Unfortunately, as the breed developed away from its original Bulldog ancestry, records of these changes were not kept. Different strains of dog such as the terrier and Pug may have been introduced, so altering the breed’s long straight ears and the roundness of their eyes.
A New breed of Bulldog arrived in England in 1893 for the first time
English Bulldog breeders were very unhappy as the French imports did not meet the standards that were in place at this time, and they wanted to prevent the English stock being bred with the French. They were at first recognized by the Kennel Club as a subset of the existing English Bulldog and not as a completely different type of breed. Some English breeders tried to resurrect the Toy Bulldog breed at this time.
In 1885 an American-based breeding program was introduced.
Then in 1896 a French Bulldog was first exhibited at Westminster by Society Ladies. The Westminster Catalogue of 1897 had a picture of a French Bulldog which as yet had not been approved by the American Kennel Club. At the show both the bat eared and the rose eared species were presented but the judge, a Mr Sven Feltstein, only acknowledged the rose-eared ones. This upset the American attendees who in turn arranged an exhibition allowing only the bat-eared dogs to participate.
The Rules were Changed Again.
At the 1898 show in Westminster the Americans were dismayed to find that somebody had again changed the rules, without them knowing, and both the bat-eared and the rose-eared dogs were going to be present. They refused to compete and withdrew their dogs and the judges also refused to participate.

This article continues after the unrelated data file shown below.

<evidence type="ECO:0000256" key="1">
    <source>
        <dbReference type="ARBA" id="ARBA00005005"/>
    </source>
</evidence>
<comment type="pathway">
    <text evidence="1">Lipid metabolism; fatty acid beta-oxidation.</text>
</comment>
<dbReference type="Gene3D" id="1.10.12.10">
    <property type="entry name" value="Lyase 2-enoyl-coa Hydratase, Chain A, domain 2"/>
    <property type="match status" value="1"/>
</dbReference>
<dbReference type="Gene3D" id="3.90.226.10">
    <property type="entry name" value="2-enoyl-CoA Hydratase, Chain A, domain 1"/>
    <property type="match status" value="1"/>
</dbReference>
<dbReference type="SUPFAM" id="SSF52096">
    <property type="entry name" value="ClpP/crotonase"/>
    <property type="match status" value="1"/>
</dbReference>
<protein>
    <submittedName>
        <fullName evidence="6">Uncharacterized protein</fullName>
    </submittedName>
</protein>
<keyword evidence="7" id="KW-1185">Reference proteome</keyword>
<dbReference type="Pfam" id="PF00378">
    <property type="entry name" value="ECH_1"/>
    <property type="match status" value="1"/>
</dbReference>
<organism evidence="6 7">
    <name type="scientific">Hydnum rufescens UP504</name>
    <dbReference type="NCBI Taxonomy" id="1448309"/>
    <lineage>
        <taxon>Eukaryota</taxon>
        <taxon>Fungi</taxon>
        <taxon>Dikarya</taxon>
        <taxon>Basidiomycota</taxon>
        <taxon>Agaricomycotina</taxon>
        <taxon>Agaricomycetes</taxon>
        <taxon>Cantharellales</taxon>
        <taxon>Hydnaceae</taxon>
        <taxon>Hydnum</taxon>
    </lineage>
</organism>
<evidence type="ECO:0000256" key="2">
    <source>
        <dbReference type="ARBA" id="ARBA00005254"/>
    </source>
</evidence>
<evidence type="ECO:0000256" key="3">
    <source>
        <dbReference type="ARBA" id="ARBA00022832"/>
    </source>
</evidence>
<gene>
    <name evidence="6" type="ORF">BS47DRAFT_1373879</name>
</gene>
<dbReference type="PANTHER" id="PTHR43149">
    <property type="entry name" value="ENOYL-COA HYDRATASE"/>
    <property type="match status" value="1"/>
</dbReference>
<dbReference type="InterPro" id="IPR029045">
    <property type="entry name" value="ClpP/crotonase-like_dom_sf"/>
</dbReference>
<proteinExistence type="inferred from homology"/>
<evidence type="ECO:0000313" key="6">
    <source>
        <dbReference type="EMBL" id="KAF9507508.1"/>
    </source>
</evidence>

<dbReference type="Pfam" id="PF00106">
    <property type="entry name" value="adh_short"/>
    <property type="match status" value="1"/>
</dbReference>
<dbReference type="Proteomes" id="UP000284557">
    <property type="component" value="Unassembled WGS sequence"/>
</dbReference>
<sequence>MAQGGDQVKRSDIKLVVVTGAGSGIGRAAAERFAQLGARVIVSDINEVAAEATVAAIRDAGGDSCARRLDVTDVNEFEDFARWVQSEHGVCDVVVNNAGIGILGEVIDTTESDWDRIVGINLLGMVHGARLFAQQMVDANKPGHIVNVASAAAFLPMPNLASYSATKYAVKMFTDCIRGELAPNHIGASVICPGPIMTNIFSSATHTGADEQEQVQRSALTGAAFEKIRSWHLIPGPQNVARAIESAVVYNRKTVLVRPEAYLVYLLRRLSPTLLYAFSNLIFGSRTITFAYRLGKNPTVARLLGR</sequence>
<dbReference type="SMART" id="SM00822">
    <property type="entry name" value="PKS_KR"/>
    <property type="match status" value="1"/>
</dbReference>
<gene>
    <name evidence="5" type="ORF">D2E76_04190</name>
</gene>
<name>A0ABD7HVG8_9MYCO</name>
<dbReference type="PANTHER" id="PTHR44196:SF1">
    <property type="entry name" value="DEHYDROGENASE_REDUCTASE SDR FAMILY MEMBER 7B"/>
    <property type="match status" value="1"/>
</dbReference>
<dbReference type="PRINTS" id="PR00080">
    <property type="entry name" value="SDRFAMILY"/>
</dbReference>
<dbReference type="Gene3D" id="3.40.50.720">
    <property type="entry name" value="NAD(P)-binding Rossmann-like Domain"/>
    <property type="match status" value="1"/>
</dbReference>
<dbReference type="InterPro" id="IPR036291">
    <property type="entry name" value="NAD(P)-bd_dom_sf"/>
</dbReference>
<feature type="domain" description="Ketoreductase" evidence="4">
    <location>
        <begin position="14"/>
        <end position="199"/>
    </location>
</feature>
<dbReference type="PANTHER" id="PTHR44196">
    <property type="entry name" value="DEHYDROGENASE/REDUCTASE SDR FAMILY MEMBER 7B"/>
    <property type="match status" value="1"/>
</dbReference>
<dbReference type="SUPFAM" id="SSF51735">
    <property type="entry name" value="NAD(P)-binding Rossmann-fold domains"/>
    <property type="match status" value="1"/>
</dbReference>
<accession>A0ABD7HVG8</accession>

The American Kennel Club arranged to have their own French Bulldog show at the Waldorf-Astoria, a luxurious location. Bulldogs have been very popular in Western Europe in the earlier years, the English Bulldog being one of its ancestors.
Although the Americans had been importing French Bulldogs in the past. The dogs at that time were mostly owned by society ladies, who would display them at the Westminster Kennel Club Dog Show in 1896. The ladies then began the formation of the French Bulldog Club of America, and the standard was set for the first time that the “erect bat ears” was the correct type.
In the early part of the 20th Century,
French Bulldogs remained fashionable with the high society set, dogs were being sold for as much as $3,000 to influential families such as the Rockefellers and the J.P. Morgans.
In 1902 a meeting was held at the house of Frederick W. Cousens, in order to set up a breed club which would gain individual recognition of the French Bulldog. The standard of breed they adopted was the same one currently in use in America, France, Germany and Austria. Although this was opposed by the Miniature Bulldog (the new name for the Toy Bulldog breed), and Bulldog breeders, the policy on the breed was changed by the Kennel club in 1905, and French Bulldogs became recognized as being separate from the English variety. Known initially as the Bouledogue Francais, the name was changed in 1912 to the “French Bulldog”.
The French Bulldog in America…
The American society was immediately drawn to this very cute and lovable little French Bulldog which quickly became a fashion statement. The British in general wanted nothing to do with French Bulldogs and left the breed to be tended by the French until the latter half of the nineteenth century.